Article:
During the spring, you might have had a case of too much together-time with your family. However, now that school is back in session, you need to work harder to keep your relationship healthy.
What are some creative ways that you can connect with your kids this school year? The following ten activities can help you strengthen your family bond.
1. Attend School Events Together
One of the most meaningful ways to demonstrate that you genuinely care about your child’s education is to get involved and attend school events. Did your district have the annual back-to-school night yet? While some maintain a no-children-allowed policy to let parents focus on the teacher’s presentation if yours has no such rule, why not go together?
If your district resumed some sports, you might not make every match. However, do attend those that you can — no refereeing from the stands, please.
2. Bring Back Family Suppertime
Does it feel like the family supper hour disappeared with today’s hectic schedules? Why not bring it back? Make it more enjoyable by letting your kids help select and prepare your meals.
You won’t grow closer if you all sit around the table, staring at your phones. Create a device-free zone, and instead, ask your children probing questions. Inquire about their earliest memory and see how it contrasts with your recollection of the event.
3. Tackle a Household Chore Together
When everyone does their share, the house-cleaning day is a bit less onerous. Why not pick one night a week to knock out your chores? You can also use this time as a valuable tool for teaching financial literacy.
Make a list of all the items you must tackle weekly, and assign a dollar value to each chore. Cleaning their room might earn them $1 while scrubbing the tub and toilet nets is $5. Your children learn fiscal responsibility, and they complain less — siblings may even argue over who gets to do the grimiest and most lucrative tasks.
4. Or Try a Little Family DIY
Instead of demanding your children become your work crew, give them an incentive. For some, the excitement of learning a new skill serves as a reward. However, there’s nothing wrong with a little ice cream bribery to get them to pick up a hammer.
5. Go to the Playground
It’s probably okay to take your children back to the park. One Japanese study of 100 people indicated that you are 20 times more likely to catch the novel coronavirus indoors than outside. Your run to the supermarket creates a more substantial risk — unless they must quarantine, let your kids play.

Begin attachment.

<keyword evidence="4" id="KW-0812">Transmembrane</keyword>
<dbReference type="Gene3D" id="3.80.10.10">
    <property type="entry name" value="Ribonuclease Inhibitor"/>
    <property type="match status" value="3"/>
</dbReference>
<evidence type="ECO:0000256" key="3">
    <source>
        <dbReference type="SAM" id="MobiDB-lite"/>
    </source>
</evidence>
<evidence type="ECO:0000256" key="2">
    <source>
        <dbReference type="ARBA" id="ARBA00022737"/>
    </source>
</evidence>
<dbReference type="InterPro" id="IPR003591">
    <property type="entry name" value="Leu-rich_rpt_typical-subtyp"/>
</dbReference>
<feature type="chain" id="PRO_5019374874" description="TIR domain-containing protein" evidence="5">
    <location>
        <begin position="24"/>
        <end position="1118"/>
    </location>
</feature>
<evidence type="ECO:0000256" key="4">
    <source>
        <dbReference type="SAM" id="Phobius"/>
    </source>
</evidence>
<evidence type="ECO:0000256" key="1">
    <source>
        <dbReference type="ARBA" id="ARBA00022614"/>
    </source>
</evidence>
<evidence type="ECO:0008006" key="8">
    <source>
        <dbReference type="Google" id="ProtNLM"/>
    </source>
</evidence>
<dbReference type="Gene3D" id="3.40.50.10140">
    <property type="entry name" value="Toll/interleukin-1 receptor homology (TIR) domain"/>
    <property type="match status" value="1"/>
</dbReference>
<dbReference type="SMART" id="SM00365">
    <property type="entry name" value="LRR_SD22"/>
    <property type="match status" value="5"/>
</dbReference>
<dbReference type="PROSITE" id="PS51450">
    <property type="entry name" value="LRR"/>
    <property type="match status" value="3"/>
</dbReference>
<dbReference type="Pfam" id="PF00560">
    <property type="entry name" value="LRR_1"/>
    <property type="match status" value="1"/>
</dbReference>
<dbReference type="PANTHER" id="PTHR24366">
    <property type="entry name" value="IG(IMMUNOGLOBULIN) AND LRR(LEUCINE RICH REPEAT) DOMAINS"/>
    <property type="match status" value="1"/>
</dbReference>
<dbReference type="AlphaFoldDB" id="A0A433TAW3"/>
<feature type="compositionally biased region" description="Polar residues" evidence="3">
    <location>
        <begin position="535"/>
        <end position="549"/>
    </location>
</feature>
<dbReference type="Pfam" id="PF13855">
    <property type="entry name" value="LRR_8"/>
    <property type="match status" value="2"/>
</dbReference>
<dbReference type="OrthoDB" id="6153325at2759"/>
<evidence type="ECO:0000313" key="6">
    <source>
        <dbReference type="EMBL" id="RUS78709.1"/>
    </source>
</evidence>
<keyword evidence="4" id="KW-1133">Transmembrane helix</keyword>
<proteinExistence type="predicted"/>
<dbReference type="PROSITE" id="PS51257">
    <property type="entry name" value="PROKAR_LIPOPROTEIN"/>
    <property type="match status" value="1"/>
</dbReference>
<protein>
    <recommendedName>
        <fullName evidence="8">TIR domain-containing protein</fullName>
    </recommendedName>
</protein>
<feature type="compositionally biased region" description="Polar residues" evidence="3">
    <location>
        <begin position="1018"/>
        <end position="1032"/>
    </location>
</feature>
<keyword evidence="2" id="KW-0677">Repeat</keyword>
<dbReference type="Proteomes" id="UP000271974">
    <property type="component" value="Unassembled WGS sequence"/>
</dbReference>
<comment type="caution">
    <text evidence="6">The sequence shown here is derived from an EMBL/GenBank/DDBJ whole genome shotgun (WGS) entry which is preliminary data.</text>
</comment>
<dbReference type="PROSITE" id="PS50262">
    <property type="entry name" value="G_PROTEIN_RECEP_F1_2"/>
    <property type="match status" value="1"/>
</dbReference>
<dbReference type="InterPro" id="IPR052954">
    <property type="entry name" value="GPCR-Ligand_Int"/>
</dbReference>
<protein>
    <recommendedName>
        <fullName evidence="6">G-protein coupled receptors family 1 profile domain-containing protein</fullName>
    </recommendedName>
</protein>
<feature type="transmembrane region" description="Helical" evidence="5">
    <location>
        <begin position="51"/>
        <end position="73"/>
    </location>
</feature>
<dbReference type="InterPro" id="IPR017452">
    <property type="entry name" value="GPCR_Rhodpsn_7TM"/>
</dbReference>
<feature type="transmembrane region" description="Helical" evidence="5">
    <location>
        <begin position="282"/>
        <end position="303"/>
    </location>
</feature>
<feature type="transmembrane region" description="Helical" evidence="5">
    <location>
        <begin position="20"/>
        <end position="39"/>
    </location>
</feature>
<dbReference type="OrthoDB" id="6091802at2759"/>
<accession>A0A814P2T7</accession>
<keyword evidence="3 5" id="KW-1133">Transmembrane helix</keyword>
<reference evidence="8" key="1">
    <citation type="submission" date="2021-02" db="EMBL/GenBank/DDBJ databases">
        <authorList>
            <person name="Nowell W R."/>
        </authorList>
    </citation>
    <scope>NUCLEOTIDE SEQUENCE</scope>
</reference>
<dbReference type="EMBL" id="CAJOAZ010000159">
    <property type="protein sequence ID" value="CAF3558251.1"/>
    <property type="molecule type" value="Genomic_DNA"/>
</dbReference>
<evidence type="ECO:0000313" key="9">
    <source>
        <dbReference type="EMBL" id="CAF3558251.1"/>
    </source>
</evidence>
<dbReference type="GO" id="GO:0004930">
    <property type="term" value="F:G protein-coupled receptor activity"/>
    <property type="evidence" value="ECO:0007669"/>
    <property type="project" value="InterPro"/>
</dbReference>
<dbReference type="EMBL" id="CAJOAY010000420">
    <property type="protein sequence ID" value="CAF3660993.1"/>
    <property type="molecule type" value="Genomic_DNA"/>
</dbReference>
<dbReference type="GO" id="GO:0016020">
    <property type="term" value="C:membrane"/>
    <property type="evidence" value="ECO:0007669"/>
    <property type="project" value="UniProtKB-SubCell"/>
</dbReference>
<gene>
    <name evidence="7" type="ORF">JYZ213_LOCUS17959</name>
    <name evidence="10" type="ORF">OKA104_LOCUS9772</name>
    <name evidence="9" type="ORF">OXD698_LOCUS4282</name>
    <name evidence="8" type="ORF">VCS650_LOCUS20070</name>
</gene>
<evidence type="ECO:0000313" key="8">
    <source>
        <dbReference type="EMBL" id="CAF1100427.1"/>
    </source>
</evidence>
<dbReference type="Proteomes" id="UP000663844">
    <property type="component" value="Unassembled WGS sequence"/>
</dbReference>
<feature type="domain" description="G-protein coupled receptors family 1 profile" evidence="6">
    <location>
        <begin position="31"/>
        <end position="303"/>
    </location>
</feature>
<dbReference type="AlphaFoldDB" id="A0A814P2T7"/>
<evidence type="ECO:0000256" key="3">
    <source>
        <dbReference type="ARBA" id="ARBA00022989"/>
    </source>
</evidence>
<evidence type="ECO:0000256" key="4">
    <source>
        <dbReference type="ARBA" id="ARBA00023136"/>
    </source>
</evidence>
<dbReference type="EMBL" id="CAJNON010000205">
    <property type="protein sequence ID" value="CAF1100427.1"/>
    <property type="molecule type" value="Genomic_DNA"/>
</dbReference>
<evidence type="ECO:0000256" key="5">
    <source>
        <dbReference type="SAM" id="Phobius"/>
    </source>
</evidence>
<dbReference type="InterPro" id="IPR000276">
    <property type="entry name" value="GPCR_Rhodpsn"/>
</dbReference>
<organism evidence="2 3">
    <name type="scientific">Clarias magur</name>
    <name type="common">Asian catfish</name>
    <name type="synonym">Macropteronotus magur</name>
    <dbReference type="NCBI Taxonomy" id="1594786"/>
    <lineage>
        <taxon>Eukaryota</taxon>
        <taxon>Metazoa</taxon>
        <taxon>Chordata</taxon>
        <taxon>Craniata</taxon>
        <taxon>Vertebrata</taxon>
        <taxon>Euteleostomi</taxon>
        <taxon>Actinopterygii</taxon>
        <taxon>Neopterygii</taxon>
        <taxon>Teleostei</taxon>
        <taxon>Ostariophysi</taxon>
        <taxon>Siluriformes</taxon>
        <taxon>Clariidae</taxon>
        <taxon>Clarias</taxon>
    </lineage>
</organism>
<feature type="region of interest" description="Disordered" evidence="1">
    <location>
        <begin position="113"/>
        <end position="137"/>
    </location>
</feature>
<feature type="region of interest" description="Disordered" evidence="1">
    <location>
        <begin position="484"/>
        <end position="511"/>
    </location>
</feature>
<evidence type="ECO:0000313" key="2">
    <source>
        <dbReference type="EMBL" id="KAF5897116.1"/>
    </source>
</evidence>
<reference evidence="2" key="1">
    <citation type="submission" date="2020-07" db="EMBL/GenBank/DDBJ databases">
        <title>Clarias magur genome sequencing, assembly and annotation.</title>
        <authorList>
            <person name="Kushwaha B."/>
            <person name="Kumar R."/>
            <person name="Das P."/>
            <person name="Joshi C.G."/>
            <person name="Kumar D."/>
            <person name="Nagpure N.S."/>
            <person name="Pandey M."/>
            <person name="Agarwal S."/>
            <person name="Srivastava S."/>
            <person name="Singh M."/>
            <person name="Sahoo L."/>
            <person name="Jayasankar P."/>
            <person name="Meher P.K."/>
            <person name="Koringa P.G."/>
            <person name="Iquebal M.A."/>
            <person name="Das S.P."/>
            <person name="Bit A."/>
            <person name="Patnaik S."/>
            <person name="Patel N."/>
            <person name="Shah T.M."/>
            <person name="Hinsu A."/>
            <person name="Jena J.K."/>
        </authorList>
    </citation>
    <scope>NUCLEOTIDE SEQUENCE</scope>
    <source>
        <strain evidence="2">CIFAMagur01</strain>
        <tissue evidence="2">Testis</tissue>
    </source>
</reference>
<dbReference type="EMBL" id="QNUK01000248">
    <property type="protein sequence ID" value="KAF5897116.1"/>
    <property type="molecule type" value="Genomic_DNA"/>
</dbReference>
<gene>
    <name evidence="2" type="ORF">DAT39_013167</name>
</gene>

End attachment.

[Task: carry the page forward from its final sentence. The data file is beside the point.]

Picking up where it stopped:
Please don’t sit on the bench and bury your face in your phone. Up your exercise quotient and connect with your kids by hopping on the swings with them.
6. Take Mindfulness Walks
Your kids might open up more readily while engaged in another activity than they will when you sit them down to talk. Taking a mindful walk together is an ideal way to get in touch with your emotions — and eventually, get your kids to broach anything troubling them.
Pay attention to the way the ground feels beneath your feet as you stroll. Listen to the sounds of birds singing. It’s okay to maintain silence — it gives your little ones time to think about expressing what’s on their minds.
7. Volunteer Together
Engaging in activities that get you to meet new people while doing good boosts serotonin and oxytocin levels, two neurotransmitters associated with an upbeat mood. Why not share the love while connecting with your kids?
If your lease specifies no pets, but your kids long for one, you can walk dogs to a local animal shelter. If they worry about the environment, sign up for a beach or neighborhood cleanup together.
8. Go Holiday Shopping
It’s hard to believe, but the holidays will be here before you know it. Why not strengthen your bond by starting shopping with your kids?
Before you venture into retail, decide on ground rules for gift-giving. To avoid undue pressure to spend beyond your means, assign one family member for each party to buy for or set a dollar limit.
9. Join a Club
Do you and your teen live to read? Why don’t you join a book club together?
Any mutual interest will do, from gardening to gaming. If you always wanted to learn how to play the latest release, ask your teenager to show you the ropes.
10. Chaperone Field Trips
Teachers need all the help they can get on field trips, and they will welcome as much adult supervision as possible. If you can take the time away or stay at home, why not chaperone?
When you do, try not to hover around your child. Let them interact with their friends first and foremost — but if they collectively decide you’re the “cool parent” to hang with, welcome their presence.
Use These 10 Creative Tips to Connect With Your Kids This School Year
You have to get creative to connect with your kids when life gets hectic. Now that school is back in session, use these ten tips to keep your bond cemented.